SQL Clone
SQLServerCentral is supported by Redgate
 
Log in  ::  Register  ::  Not logged in
 
 
 

Why QUOTENAME is important

By Thom Andrews,

At some point, the vast majority of us are going to need to use dynamic SQL in our career. Dynamic SQL isn’t a bad thing, but making sure it is safe is really important. One of the simplest tools to do so is good use of QUOTENAME.

Dealing with dynamic objects

Let’s take a simple stored procedure like the below, where someone has tried to make it “safe”:

  CREATE PROC CreateTable_sp @TableName sysname AS
  DECLARE @DSQL nvarchar(MAX);
  SET @DSQL = N'CREATE TABLE [' + @TableName + N'] (ID int)';
  EXEC (@DSQL);
  GO

On the face of it you can see they’ve tried to avoid injection, however it is far from safe. Like with concatenating a set of strings enclosed in single quotes, the same injection techniques can be used here.

  EXEC dbo.CreateTable_sp @TableName = 'asdklfhjgasdklf] (ID int); SELECT 1 AS test;--';

This would easily get around the parameter being encapsulated, and would create a nonsense named table as well as return a dataset with the column test. If we implement the use of QUOTENAME, however, then we’re in a much better place:

  CREATE PROC CreateTable_sp @TableName sysname AS
  DECLARE @DSQL nvarchar(MAX);
  SET @DSQL = N'CREATE TABLE ' + QUOTENAME(@TableName) + N' (ID int);';
  EXEC sp_executesql @DSQL;
  GO

If we were to run the same SQL we did above, then you would actually end up with a table with the name “asdklfhjgasdklf] (ID int); SELECT 1 AS test;--“.

QUOTENAME, however, shouldn’t just be considered when you’re creating an object like above. Dynamic Pivots are pretty common, and QUOTENAME‘s use is just as important there. You may feel you’re safer against injection, as the column names are more known. That doesn’t, however, mean someone hasn’t been “silly” enough to use a special character in a column’s name. If you have a column with a name like CustomerID[int] then (like before) the syntax '[' + [name] + N']' isn’t going to work. It’s not going to inject anything with that name, but will cause an error.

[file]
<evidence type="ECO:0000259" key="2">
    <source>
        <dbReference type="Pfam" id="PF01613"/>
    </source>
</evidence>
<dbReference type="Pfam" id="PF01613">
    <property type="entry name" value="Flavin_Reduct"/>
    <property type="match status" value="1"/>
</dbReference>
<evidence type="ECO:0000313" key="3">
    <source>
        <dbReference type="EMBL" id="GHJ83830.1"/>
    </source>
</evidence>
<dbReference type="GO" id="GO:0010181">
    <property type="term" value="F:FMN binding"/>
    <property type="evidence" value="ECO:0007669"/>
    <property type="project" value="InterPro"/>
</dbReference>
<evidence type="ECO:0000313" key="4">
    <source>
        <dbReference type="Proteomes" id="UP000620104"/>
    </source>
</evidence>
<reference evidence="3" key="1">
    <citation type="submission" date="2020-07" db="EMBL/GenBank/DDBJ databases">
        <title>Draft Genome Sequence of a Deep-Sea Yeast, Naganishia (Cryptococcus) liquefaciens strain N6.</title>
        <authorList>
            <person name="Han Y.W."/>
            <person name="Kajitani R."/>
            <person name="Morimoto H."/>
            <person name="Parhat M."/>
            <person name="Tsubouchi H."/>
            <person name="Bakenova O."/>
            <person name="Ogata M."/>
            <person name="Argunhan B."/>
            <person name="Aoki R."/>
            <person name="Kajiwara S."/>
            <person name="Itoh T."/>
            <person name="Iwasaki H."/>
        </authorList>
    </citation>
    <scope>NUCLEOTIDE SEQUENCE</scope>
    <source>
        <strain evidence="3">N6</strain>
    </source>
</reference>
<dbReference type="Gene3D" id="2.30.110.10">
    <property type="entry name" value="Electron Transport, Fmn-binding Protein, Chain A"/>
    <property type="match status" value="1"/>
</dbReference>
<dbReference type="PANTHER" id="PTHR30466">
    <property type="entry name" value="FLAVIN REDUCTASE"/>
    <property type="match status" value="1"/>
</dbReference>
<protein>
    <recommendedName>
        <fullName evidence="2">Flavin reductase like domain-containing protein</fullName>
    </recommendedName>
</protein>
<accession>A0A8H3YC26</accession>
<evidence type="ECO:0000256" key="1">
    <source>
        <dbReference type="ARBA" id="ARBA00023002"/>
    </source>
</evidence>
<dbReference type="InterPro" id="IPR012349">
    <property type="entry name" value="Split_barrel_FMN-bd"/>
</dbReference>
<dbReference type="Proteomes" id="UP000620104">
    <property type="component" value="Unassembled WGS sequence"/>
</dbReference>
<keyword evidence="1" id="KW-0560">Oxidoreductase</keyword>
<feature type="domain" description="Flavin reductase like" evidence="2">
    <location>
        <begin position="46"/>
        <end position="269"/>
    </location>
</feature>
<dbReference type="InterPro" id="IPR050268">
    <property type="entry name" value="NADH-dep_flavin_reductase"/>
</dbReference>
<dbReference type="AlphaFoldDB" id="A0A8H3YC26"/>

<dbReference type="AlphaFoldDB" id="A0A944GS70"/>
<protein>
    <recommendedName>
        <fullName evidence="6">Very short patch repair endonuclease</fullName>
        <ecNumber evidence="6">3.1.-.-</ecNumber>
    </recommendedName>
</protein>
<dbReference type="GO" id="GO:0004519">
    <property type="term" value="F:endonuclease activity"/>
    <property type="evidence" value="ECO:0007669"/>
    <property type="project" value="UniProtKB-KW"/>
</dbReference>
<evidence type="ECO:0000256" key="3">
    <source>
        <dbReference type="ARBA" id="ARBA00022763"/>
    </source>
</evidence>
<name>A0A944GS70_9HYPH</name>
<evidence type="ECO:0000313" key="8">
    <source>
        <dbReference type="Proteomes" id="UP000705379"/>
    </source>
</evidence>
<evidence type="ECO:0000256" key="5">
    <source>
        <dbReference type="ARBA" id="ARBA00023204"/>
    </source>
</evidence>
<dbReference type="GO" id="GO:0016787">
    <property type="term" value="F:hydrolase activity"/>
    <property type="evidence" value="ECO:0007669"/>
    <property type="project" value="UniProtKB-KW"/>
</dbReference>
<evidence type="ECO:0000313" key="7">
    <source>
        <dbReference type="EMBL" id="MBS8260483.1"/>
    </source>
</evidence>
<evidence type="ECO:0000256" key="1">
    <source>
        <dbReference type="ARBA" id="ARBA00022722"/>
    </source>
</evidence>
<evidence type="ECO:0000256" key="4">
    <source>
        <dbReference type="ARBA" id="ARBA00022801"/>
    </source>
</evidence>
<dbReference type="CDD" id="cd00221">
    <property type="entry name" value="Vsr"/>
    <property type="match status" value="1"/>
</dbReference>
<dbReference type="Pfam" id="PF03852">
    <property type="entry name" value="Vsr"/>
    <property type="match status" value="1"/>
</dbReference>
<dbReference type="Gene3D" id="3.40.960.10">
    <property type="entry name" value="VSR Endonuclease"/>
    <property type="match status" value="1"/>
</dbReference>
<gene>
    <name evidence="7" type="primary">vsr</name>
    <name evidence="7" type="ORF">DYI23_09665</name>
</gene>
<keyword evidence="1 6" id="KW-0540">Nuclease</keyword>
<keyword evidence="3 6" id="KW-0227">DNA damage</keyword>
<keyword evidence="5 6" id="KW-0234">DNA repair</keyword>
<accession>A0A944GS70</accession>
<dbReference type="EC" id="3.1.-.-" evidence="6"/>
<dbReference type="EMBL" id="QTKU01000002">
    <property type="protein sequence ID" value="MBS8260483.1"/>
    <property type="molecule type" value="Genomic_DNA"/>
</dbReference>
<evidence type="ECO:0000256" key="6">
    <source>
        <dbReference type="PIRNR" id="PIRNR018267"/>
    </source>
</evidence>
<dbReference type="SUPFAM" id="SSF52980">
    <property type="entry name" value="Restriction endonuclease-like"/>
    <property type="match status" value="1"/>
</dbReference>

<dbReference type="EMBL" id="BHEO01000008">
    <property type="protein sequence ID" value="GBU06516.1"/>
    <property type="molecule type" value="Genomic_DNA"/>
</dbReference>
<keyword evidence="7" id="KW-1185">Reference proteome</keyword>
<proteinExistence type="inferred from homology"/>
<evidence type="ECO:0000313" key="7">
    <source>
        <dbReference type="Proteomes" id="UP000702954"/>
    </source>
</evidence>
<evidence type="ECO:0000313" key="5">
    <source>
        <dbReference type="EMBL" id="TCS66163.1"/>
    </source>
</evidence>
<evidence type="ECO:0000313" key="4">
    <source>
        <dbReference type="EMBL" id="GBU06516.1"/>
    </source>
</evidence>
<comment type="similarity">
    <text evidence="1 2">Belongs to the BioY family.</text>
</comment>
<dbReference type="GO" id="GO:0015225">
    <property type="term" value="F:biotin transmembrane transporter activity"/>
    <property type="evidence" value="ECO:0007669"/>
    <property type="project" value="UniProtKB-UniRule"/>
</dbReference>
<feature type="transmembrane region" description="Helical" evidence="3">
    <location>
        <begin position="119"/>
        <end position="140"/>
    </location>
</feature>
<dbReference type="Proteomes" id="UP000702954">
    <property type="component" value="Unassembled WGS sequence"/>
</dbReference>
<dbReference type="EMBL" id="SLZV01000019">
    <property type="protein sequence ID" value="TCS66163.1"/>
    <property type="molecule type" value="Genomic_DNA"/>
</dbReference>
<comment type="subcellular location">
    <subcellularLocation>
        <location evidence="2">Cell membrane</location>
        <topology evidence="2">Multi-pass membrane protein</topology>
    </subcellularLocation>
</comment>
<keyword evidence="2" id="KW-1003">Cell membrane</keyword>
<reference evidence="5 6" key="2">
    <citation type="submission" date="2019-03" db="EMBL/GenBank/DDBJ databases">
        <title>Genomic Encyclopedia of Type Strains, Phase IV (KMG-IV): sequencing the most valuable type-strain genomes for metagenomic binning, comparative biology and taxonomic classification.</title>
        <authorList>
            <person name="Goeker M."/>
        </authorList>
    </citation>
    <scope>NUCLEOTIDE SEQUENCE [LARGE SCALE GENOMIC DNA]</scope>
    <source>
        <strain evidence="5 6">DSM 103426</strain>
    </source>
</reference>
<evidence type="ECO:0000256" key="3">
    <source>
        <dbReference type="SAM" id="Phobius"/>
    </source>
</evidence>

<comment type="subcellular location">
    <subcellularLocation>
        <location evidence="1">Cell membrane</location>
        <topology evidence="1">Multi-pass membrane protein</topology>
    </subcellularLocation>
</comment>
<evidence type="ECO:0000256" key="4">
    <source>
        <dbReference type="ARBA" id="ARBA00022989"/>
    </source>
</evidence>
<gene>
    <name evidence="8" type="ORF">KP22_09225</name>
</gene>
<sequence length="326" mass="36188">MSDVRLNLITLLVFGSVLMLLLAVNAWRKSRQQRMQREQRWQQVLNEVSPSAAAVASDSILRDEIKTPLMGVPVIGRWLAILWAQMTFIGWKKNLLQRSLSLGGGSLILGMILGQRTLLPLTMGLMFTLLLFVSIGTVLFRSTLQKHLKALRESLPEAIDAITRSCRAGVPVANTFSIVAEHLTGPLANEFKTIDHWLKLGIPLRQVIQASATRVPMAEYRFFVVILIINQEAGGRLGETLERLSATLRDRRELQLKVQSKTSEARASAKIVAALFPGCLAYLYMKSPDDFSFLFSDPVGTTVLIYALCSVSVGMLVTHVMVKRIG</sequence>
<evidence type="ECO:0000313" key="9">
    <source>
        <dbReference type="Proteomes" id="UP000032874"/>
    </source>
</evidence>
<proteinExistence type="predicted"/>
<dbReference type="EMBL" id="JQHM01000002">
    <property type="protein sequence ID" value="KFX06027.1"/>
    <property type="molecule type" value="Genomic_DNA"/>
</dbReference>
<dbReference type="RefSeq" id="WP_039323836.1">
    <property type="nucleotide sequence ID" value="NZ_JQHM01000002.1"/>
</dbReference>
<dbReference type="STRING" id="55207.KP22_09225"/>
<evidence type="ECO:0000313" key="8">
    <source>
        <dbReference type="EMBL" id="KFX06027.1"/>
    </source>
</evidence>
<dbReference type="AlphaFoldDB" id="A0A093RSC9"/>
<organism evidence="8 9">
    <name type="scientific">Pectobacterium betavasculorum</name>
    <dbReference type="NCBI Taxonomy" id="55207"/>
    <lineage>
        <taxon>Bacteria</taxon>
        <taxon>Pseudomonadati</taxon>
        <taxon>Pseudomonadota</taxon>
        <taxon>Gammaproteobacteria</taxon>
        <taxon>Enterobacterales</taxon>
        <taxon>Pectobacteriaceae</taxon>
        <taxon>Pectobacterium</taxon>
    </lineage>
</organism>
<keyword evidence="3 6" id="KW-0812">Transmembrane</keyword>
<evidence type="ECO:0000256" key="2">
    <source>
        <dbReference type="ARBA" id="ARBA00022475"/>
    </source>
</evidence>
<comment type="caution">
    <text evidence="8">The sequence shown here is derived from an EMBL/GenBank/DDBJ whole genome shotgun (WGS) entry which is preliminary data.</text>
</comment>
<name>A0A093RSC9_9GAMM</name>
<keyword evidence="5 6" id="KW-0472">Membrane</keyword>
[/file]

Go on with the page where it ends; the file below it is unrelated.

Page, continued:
When the dynamic item isn’t an object

Although I’m repeating what the documentation (linked above) tells you, I think it’s important to note that QUOTENAME actually accepts 2 parameters. The first is the “character string” and the second (optional) parameter is the “quote character”. According to the documentation the definition of the quote character Is a one-character string to use as the delimiter. Can be a single quotation mark ( ' ), a left or right bracket ( [] ), or a double quotation mark ( " ). If quote_character is not specified, brackets are used.” However I have found that other characters are accepted. For example both ( and { work and I’m sure there are more. If a character isn’t acceptable then NULL will be returned; for example QUOTENAME('SomeString','#') will return NULL.